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Turnip, Purple Top

Bunch of 4-5 medium sized purple top turnips. No Greens

Turnips have a mild, peppery flavor well suited to a variety of raw and cooked preparations. When the roots are harvested young, they can be consumed raw, similarly to a radish. The roots can be sliced and tossed into green salads, chopped into coleslaws, or served on appetizer plates with dips. It is important to note that the Turnip’s skin can be peeled or left on depending on individual preference. While Turnips can be served fresh, the roots are more popularly cooked to enhance sweetness and depth of flavor. Turnips can be baked, roasted, boiled, slow-roasted, sauteed, or mashed. The roots are popularly tossed into soups, stews, and curries, roasted and served as a simple side dish, boiled and mashed as a potato substitute, or cooked into casseroles with rich sauces for a thicker consistency. Turnip greens, also known as Turnips tops, are edible and can be steamed, stir-fried, sauteed, or blended into pesto, used in any recipe calling for mustard greens. Turnips pair well with herbs such as tarragon, parsley, thyme, and chives, aromatics including garlic, onions, and shallots, potatoes, beets, radishes, chestnuts, mushrooms, and meats such as lamb, beef, and pork. Turnip greens should be removed from the roots before storage to avoid moisture loss. The greens can be placed in a plastic bag and stored for 2 to 3 days in the refrigerator. Whole, unwashed roots should be wrapped in a damp paper towel and placed in a sealed container in the refrigerator's crisper drawer, where they will keep 2 to 3 weeks. Turnips can also be peeled, blanched, and frozen for extended use, stored for 8 to 10 months. From -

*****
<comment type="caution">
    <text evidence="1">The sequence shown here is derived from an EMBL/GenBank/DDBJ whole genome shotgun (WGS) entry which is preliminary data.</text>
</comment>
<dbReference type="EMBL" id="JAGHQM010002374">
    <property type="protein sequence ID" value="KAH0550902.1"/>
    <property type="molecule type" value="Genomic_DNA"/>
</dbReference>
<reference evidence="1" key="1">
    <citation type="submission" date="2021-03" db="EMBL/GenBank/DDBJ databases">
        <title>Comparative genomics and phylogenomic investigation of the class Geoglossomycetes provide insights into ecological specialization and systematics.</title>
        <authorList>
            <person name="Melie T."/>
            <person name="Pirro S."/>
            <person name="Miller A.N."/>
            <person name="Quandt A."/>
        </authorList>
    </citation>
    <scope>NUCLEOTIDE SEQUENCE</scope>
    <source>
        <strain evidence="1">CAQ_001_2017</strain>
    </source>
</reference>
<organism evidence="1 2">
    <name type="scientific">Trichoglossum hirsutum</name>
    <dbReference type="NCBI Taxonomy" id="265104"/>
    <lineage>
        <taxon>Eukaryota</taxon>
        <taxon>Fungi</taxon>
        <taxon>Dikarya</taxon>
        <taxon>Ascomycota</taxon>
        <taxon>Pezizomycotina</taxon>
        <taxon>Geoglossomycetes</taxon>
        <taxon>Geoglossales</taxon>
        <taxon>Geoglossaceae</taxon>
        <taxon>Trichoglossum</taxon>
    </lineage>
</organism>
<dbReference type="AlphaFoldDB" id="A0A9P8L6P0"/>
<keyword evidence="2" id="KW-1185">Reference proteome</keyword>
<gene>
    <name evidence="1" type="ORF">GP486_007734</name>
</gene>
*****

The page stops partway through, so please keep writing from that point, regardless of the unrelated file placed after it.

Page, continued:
Turnip, Purple Top

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